Continuing the thought of Jesus going into the desert for 40 days. . .
(click on image to enlarge)
Blessed Day 2 of Lent!
Be still and know
that I am God. . .
For many years, I have been attempting to live a contemplative lifestyle that is often puzzling to others, even to professional church leaders. This way of life is grounded in my calling to follow Christ, but has often been difficult to explain in “sound bite” definitions, because this vocation does not fit easily into the Catholic or Protestant paradigms many of us were taught.
In addition, I can hardly begin to describe whatever-this-is that God desires for my life (at least I believe God wills this!), when the contemplative quest is so very difficult for me to grasp myself. So mysterious does all this seem that many times I have tried to keep this calling hidden, feeling others might not understand. (Many of you already know this about me–it is only I who think I need to “come out” of the contemplative closet!)
What I have discovered, ever so gradually over the course of my life, is that I am what could be called a Christian contemplative (also known in some circles as a lay contemplative, or, in my case, a married contemplative). A Christian contemplative is a person wholeheartedly attempting to follow Christ in a concrete way that emphasizes “be-ing” over “do-ing” in their day-to-day attitudes, work, and prayerful lifestyle. Although living “in the world,” a Christian contemplative focuses his or her life more intensely on spiritual values and practices that are often thought of as belonging to monks, such as silence, solitude, Christian meditation, biblical study, simplicity, and digging deep into one’s own soul, searching for the Holy Spirit or ongoing presence of Christ within.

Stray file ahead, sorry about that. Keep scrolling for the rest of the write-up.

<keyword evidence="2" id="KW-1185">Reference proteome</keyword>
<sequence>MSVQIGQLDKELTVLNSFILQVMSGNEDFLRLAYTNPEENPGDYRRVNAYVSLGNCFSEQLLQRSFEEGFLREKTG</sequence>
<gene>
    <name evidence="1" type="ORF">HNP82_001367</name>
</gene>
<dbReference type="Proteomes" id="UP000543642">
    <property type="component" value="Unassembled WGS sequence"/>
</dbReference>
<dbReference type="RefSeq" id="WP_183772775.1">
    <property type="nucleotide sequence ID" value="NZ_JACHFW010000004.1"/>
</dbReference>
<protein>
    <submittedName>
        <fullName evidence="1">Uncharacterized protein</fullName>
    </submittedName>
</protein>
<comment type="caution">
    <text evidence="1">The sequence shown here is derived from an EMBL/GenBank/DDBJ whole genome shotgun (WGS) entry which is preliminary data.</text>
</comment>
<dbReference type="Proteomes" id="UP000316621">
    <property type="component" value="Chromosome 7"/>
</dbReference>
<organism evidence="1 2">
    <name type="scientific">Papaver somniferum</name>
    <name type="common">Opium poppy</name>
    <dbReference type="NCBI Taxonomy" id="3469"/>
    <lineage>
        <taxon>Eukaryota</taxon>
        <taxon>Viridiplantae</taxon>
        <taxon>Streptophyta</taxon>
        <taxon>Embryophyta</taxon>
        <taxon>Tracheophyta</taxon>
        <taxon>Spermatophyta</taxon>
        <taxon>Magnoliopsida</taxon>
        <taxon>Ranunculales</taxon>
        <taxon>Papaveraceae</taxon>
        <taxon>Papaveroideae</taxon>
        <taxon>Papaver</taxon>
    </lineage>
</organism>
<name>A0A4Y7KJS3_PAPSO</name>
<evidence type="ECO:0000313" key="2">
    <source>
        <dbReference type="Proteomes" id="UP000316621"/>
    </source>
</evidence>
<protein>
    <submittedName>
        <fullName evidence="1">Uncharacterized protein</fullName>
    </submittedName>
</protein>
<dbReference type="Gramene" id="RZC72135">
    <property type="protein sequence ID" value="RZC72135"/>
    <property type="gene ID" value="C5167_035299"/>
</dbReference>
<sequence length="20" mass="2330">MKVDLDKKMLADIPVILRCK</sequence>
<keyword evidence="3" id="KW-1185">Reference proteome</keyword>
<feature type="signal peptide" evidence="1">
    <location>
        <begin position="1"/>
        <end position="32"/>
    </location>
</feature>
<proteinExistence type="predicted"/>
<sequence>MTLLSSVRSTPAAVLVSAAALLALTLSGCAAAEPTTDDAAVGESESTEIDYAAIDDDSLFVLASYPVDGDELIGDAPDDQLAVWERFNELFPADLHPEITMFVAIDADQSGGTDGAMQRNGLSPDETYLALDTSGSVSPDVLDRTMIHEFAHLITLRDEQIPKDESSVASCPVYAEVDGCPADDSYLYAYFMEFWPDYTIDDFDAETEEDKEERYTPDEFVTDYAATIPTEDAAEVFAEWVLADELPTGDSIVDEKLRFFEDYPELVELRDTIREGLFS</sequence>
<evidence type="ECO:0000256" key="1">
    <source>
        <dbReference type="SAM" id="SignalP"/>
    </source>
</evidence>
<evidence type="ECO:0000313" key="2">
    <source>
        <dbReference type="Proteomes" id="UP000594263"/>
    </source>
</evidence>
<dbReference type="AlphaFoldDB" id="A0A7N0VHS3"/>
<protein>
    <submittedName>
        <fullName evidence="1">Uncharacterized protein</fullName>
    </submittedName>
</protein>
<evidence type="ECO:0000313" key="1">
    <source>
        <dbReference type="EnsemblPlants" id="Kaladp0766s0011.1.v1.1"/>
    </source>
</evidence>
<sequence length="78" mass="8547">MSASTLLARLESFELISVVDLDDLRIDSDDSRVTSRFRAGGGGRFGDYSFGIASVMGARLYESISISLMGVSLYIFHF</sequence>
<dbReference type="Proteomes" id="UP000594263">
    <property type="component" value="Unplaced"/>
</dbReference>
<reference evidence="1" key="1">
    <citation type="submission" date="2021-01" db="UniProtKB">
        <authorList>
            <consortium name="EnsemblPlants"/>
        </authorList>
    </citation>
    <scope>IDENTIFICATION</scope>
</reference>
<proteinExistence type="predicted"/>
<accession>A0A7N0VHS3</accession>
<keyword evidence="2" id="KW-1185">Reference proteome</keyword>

This idea of living monastic values in the midst of the world is, in some ways, new, and in other ways, ancient. Many Western Christians assume a strict delineation between monastic living and those “in the world,” and, indeed there are significant differences between the two ways. For example, as a married lay woman, I am not celibate and I do not live in a monastery setting. On the other hand, monastic values, such as silence, almsgiving, humility, and treating others as brothers and sisters in Christ, are ancient practices found among biblical figures who were family men and women, living “in the world.”
Two books that really helped me understand this lay contemplative calling and how to begin to put it into practice are listed below:
I found these books unique because they describe the experiences of other people who are also searching for a quieter, more contemplative lifestyle outside monastery walls.
This is not to say that the contemplative lifestyle is necessarily “better” than those who are called to a more “active” service- or ministerial-oriented lifestyle. However, I think it would be good for those who lead the church to have a grasp on this often misunderstood Christian path.